If you have time to proofread and check spellings, take advantage of it. A simple “hey I just wanted to let you know I wrote this email and would appreciate it if you could cast a quick eye over it before I send it out” can go a long way (assuming that person has an understanding boss).
And if there’s any word that you’re unsure about even something really common like “necessary” don’t hesitate to check a dictionary or run a Google search just to make 100% sure!
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8. The Wall Of Text Email
Avoid big, ugly blocks of text like the plague. Any email with more than six consecutive lines of text becomes a wall of text and should be reworked immediately.
For shorter blocks (three to five lines), you can get away with breaking up the text into separate paragraphs. But if it’s more than that, consider how you can break up the information in other ways.
- Use subheadings to divide your thoughts
- Try bulleted lists or numbered lists for groups of related items
- Use bold and italic fonts to highlight important nuggets of information
9. The Needlessly Passive Voice Email
The passive voice is often used to downplay a statement or make it less direct. But remember, your inbox is a work inbox, not a diary; using the passive voice can come across as weak and too diplomatic. Compare the following two sentences:
- A mistake was made during the last client meeting. (passive)
- Lisa mistakenly said our company has been in business for five years instead of 15 years. (active)
This simple switch from passive to active makes all the difference in conveying what exactly happened and who was responsible (um, Lisa). This leads us back to our rule: always be direct and specific when you’re communicating at work.
10. The “I’m Not Sure Who You Are” Email
While it’s tempting to give a brief description of yourself in your first sentence and assume that they’ll figure out why you’re writing, chances are they won’t. You need to explain why you’re getting in touch, what you want them to do, how they’ll benefit from doing it, and when you need a response.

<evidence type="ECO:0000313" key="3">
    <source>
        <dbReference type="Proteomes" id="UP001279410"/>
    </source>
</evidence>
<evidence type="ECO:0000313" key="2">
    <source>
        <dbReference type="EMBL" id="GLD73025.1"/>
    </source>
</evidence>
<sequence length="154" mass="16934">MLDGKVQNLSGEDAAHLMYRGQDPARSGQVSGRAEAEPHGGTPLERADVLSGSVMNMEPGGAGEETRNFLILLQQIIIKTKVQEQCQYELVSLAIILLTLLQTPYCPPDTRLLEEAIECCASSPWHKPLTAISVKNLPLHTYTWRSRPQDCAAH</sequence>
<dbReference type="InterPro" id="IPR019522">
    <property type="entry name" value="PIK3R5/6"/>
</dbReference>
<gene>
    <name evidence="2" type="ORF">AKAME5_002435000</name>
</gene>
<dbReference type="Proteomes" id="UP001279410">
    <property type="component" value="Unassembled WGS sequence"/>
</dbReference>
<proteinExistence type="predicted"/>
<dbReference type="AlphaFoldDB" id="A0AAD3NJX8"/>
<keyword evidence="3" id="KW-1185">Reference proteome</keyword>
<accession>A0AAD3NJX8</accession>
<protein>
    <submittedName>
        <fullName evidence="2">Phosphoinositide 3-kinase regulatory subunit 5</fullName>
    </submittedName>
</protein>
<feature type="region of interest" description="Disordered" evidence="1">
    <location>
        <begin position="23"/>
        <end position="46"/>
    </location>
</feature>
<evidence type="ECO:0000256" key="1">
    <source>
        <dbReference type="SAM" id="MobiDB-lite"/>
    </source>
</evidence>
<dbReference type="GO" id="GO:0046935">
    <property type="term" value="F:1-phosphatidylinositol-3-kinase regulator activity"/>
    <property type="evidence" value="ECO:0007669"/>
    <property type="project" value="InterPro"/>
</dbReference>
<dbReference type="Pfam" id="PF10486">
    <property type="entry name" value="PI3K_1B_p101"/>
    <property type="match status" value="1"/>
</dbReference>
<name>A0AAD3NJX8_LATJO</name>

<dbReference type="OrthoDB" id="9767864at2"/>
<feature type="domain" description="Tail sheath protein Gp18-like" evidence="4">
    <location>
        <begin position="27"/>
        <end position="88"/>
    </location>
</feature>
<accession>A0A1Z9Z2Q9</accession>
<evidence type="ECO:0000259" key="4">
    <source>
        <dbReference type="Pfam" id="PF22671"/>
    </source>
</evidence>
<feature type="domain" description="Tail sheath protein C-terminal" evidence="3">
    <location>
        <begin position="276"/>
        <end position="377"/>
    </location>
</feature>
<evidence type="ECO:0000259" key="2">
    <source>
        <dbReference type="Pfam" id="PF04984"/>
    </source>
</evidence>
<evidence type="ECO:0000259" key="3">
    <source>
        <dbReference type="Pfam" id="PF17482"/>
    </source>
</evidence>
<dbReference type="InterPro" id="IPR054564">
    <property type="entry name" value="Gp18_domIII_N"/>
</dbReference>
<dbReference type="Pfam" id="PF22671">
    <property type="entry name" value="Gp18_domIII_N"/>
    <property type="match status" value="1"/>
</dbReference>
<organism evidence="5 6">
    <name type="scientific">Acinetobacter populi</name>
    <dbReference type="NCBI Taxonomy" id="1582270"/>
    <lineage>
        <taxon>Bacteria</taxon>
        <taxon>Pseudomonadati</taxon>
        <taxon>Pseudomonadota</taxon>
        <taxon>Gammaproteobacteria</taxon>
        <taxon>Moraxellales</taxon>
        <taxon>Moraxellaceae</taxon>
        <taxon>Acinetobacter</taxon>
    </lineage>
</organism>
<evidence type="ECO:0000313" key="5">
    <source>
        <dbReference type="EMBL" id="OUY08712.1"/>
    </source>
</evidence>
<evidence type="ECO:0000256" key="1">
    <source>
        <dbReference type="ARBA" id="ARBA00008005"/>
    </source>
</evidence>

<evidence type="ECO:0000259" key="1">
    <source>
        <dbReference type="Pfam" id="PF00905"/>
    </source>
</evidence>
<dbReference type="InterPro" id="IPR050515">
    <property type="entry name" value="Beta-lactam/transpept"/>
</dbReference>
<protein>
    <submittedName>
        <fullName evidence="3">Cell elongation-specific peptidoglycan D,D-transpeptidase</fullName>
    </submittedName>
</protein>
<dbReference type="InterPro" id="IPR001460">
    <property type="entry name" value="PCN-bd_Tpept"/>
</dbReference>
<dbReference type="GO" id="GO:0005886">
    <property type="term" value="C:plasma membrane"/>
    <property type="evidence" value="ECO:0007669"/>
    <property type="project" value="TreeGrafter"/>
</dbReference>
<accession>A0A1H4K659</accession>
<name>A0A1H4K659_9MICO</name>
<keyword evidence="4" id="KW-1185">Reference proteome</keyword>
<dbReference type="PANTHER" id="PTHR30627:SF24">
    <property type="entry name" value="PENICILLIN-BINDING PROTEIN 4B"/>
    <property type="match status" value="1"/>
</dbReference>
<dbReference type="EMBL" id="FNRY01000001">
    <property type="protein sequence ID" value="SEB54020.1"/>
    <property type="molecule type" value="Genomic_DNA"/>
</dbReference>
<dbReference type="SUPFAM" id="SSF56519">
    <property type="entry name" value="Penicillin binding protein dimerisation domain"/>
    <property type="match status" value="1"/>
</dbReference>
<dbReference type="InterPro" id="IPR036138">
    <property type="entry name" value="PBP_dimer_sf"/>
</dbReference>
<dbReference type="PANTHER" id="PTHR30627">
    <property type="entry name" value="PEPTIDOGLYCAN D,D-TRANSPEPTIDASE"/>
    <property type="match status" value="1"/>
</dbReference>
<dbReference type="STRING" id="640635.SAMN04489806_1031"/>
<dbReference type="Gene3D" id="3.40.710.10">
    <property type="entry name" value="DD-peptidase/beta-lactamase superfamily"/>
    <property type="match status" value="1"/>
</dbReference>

This is important for several reasons. First, people get overwhelmed by emails fast by the time someone has received 50 messages today alone. You can easily blend into the crowd if there’s no clear reason for its existence. Second, people like to know why they should do something and when so telling them will increase their likelihood of following through.
Third, it gives them all the info they need upfront so they don’t have to keep asking questions or seeking clarification (which also means a faster response).
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11. The Contextless, Unhelpful Link To A Document Or Article
It’s never a bad thing to share helpful resources, but context is key. It’s helpful to provide a brief description of the resource and explain how it relates to your email.
For example, if you’re sending someone an article about the importance of details for marketing projects, summarize the main points and how they apply to your project before sending them the link or attaching a PDF. Make sure they know exactly what they’ll be reading when they click through!
12. The “I’m Trying To Get This All Off My Plate”
10-minute, a 50-email long back-and-forth that could have easily been solved with one phone call. If you’re at a loss for how to start your email, try opening it with a question. It shows that you genuinely want to know the other person’s thoughts and opinions on the matter.
Don’t demand they respond within an hour or else be prepared to look like a total jerkwad. If you don’t hear back right away, follow up with another email: “Hi, [name], I know you’re busy. Let me know when you want to talk about this.” But if it’s been a few days and they still haven’t responded, maybe in this case it’s better to call them instead?
You should probably call them whether they’ve responded or not. And here’s why: For one thing, talking on the phone is more efficient than sending emails back and forth all day long (which can take hours). You don’t have to worry about miscommunication or any misunderstandings; a quick chat will help ensure everyone is on the same page from the get-go.
Also, calling shows that you care about what your coworker has to say; it establishes a more personal connection and helps people understand your perspective better too! And trust us the faster you wrap up this conversation so both of you can move on to other projects, the better!
13. Learn How To Write Emails That Help You Make The Right Impression
If you want to know how to write emails that get results, this section will show you how. You’ll learn what to do and what not to do so that no one can misunderstand your intentions. Make sure your emails are clear and concise.
Don’t use passive voice or vague language that is difficult to interpret. For instance, the sentence “The meeting was a success” implies who was involved in the meeting and what was accomplished, but it doesn’t provide any specific details about who attended or how the meeting went. Don’t use abbreviations such as “u” for “you,” “ur” for “you’re,” or “plz” for “please.”
They’re lazy shortcuts that may be unintelligible to some people. In general, avoid using acronyms and jargon, which convey insider knowledge only understood by certain groups of people; if possible, use more common terms instead.